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Will exoskeleton technology reduce construction injuries?

The construction industry is riddled with risks that, until now, have been difficult to avoid.

According to the Health and Safety Executive (HSE), there are an estimated 74,000 work related injuries in the construction industry, each year.

However, what’s shocking, is of the 74,000 injuries reported, 54% were musculoskeletal. Not only is this number high compared to the total number of injuries, but it also affects the construction industry more than any other sector.

The main causes of musculoskeletal injuries are heavy lifting (28%) and material manipulation (19%).

This is huge concern for the construction industry where tasks are associated with risks other jobs don’t have to consider. Risk assessments are a step in the right direction, but it’s the task itself that is causing problems.

Repetitive work, posture and vibration from heavy machinery and tools, can impact the body in ways that are not always obvious. Damage to parts of the body, such as shoulders and joints, reveal themselves overtime, and when they start to cause issues it’s often too late.

Other musculoskeletal causes include:

  • bending, crouching or stooping
  • lifting heavy or bulky loads
  • pushing, pulling or dragging heavy loads
  • stretching, twisting and reaching
  • repetitive work, particularly using the same hand or arm action
  • sustained or excessive force
  • carrying out a task for a long time
  • work with display screen equipment
  • working with hand-held power tools for a long time
  • driving heavy vehicles, long-distance driving or driving over rough ground

As you can see, the list above includes many of the tasks tradespeople do everyday, which might explain why injury in the construction industry is higher than other professions. It’s also worth mentioning how the environment can add to injury, too.

Tradespeople who work in conditions that require bright lights and high temperatures are more prone to injury. Work pressure and meeting the demands of being a sole trader can also cause issues.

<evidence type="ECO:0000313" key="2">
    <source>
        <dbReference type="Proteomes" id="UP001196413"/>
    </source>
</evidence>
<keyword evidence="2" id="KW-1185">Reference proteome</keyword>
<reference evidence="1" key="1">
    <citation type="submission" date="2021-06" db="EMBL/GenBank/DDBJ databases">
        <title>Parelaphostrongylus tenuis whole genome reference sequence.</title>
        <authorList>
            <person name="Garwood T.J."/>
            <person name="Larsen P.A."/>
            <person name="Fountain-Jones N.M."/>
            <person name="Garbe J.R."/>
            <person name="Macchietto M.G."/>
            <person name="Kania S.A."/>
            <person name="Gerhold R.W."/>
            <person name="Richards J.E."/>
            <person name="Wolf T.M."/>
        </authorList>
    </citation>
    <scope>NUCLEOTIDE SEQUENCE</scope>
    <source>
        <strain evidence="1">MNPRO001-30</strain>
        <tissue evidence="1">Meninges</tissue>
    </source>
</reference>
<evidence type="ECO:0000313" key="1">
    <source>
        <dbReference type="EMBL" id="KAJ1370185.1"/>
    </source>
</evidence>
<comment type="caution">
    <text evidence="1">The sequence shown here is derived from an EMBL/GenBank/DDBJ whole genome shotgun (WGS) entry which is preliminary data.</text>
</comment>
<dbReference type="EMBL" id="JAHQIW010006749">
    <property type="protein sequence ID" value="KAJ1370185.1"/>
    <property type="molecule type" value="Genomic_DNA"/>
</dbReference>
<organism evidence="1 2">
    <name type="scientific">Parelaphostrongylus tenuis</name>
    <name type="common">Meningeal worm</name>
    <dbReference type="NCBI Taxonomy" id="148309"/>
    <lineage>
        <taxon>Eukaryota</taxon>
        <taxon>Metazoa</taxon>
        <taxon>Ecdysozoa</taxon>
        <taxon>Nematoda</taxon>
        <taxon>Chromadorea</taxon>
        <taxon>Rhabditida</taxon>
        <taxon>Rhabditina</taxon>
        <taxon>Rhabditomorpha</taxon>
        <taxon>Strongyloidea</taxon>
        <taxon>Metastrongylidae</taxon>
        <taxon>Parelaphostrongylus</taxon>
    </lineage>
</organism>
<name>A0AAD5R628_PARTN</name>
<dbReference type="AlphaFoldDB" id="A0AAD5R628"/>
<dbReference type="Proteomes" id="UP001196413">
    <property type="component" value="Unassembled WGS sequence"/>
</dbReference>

In all circumstances, it’s crucial to have the correct PPE to do your job, and checks must be made on work sites to ensure environmental risks are as low as possible.

The correct lifting aids, hoists, harnesses, hardhats, belts and other equipment must meet regulation to reduce injury. However, prolonged exposure to work that impacts the body is often unavoidable. Luckily, there is a solution.

Living in the future

A group of organisations across Europe are currently trialing exoskeleton technology to tackle the issue of injury in the construction industry. There are as many as 44 million workers in the EU that suffer from musculoskeletal issues, costing a mammoth €240 billon a year.

Their project, Exskallerate, aims to reduce fatigue and discomfort with a range of solutions that literally take care of the hard work.

With support of business and research institutes, the project has identified key areas that need to be addressed and has developed wearables that solve these issues.

The project is being funded by Interreg North Sea Region, with demos taking place in Glasgow. Interreg is currently looking for construction firms to trial the technology.

You can see how it works in the video below.

Tradesman Talk

Have you ever suffered an injury at work? Are the aches and pains starting to catch up with you? Would you wear an exoskeleton suit if it made your job easier, and took the strain off your body?

Leave your comments below, and share this story on social.

Until next time, make sure it’s Tradesman Saver

Mark McPherson

Mark McPherson has an MA in Creative Writing and has been crafting content for over a decade. He writes for a range of niches, including the construction industry and insurance sector. Mark has worked internationally as a content writer and teacher.

All articles by Mark McPherson

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